The Beatles and Alice in Wonderland.

In the previous post related to the creative use of stories and music, we borrowed the wonderful music in “Stand by me” to sing the story of Alice in Wonderland with young FL students. Similarly, we highlighted that using both stories and music brings about the benefits of two essential resources in FLT simultaneously.

In this case, we present a similar proposal with older children who worked on writing the story of Alice in the musical context of “Help”, by The Beatles. Obvious as it may seem, the methodological strategies to develop a complex task with these ages imply a more active role on the part of children. One way to ensure motivation and engagement goes through giving them a “guided autonomy” to make them feel real and purposeful use of English.

Similarly, the relevance given to the children´s product shall directly cause an impact on their willingness to continue investigating and practising with the language. In this light, sharing their performances in a digital learning community is very likely to be one of the shortest paths to favour parental involvement and instil a sense of achievement.

Dörnyei (2001) identifies three indispensable conditions to arouse and maintain motivation amongst children: appropriate teacher behaviours and a good relationship with the students; a pleasant and supportive classroom atmosphere; and a cohesive learner group with appropriate group norms. In our view, linking stories and music to come up with a new educational product is a prime example of integrated task which fosters the development of several key competences at the same time.

In this kind of elaborated projects, children are expected to mobilise their intelligences and cooperate towards a common goal. The story of Alice in Wonderland by Lewis Carrol shall be our contextualising element to generate a series of tasks that eventually will lead to round off this unit with a version of “Help” in which Alice is the main character.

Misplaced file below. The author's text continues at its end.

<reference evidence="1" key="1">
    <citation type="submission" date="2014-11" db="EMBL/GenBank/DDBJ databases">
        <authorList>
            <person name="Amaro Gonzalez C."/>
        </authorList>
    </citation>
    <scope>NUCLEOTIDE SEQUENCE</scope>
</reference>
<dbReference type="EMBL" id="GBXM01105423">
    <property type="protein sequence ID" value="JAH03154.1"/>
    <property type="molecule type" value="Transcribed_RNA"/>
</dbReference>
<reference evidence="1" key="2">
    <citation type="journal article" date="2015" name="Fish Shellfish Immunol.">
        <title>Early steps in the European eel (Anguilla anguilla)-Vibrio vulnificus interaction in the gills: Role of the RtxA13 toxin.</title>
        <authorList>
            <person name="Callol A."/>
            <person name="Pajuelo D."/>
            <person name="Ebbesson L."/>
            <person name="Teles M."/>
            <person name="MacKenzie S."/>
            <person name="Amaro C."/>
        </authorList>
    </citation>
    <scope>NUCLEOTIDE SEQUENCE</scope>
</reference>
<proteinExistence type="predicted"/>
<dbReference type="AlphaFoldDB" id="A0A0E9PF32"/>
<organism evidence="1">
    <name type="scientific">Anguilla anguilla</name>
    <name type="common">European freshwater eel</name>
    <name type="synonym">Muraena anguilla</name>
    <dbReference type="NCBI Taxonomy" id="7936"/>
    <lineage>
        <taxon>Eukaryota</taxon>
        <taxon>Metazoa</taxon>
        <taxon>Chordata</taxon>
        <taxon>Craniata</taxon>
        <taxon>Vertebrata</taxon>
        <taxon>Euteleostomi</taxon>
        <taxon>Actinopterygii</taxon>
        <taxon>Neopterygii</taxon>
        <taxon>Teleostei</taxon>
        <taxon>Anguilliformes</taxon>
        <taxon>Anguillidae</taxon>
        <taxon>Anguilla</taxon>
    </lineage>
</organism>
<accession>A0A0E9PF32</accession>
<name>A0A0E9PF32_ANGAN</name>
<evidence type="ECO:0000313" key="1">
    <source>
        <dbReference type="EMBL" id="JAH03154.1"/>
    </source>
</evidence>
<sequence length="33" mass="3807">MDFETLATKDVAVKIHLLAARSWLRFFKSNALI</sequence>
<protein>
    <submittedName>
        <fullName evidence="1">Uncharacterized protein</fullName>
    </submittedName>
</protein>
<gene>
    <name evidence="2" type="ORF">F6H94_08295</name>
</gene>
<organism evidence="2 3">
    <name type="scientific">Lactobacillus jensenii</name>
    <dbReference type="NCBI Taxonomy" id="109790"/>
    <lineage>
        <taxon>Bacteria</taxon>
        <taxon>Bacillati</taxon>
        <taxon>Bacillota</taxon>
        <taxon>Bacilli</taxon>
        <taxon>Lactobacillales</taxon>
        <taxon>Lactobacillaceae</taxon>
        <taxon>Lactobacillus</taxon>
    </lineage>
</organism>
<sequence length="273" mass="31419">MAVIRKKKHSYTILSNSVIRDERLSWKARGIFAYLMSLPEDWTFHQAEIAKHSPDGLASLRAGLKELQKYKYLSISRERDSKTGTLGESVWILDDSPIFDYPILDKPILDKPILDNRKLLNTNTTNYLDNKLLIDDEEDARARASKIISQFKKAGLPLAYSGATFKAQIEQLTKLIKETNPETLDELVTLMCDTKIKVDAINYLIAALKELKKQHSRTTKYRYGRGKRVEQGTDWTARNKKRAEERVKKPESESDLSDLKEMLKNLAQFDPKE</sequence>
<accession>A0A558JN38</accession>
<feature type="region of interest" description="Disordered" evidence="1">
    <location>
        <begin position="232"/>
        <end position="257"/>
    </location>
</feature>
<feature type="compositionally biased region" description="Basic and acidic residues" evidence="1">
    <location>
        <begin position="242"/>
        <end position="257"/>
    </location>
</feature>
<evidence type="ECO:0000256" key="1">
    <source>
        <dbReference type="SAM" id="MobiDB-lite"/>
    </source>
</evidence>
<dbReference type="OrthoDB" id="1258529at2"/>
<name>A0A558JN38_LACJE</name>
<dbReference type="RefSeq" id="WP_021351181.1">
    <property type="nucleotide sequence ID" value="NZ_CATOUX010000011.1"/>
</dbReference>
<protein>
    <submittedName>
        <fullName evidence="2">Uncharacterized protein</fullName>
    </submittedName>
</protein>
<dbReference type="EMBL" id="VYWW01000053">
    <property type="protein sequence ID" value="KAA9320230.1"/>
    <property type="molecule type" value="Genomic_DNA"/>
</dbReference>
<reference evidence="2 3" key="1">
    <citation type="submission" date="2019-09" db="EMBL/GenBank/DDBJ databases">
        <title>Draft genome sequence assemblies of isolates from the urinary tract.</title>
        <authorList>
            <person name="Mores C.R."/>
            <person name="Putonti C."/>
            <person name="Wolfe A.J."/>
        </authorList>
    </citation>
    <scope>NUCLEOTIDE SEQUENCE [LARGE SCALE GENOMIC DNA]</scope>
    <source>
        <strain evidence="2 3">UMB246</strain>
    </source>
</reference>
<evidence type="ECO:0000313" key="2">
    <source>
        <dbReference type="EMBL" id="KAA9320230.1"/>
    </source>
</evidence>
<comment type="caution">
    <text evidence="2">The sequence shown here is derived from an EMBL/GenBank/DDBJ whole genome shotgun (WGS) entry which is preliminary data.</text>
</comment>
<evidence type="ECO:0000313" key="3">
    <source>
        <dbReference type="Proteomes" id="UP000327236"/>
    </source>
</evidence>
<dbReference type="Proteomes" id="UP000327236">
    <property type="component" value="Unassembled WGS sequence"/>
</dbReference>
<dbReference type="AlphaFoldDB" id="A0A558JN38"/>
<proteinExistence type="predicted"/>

We hope you enjoy this second post on music and stories.

Dörnyei. Z., & Kubanyiova, M. (2014). Motivating students, motivating teachers: Building vision in the language classroom. Cambridge: Cambridge University Press.


HELP. (Alice´s versión)

Help, Alice is her name; help, listen to her story; help, you will feel amazed…help

One day this little girl is sitting under a tree

and before getting bored, a white rabbit she sees;

She gets into a rabbit´s hole, and her adventure starts

so listen to her story, it will touch your heart.


When Alice eats a cake she grows more than a tree;

and when she drinks she gets smaller than a pea.

But every now and then she finds herself in trouble,

and every problem seems bigger than the double.


Help me, help me Alice cries so loud

‘cause she feels she´s floating up high on a cloud,

wake up, wake up Alice don´t you cry

and you´ll see a calming blue sky.


The caterpillar sometimes is a little rude,

and Alice listens, but she´s not in the mood.

The Queen of Hearts wants to condemn the Cat,

but then it vanishes, as if it was a bat.


Then Alice is invited to a mad tea party,

she doesn´t like and leaves, because she is so smarty.

And finally she feels like going home,

her dream is over, like a bubble made of foam.


Help me, help me Alice cries so loud

‘cause she feels she´s floating up high on a cloud

wake up, wake Alice don´t you cry

and you´ll see a calming blue sky…blue sky, blue sky yeah.


Find the real recording we did at school at:


Deja una respuesta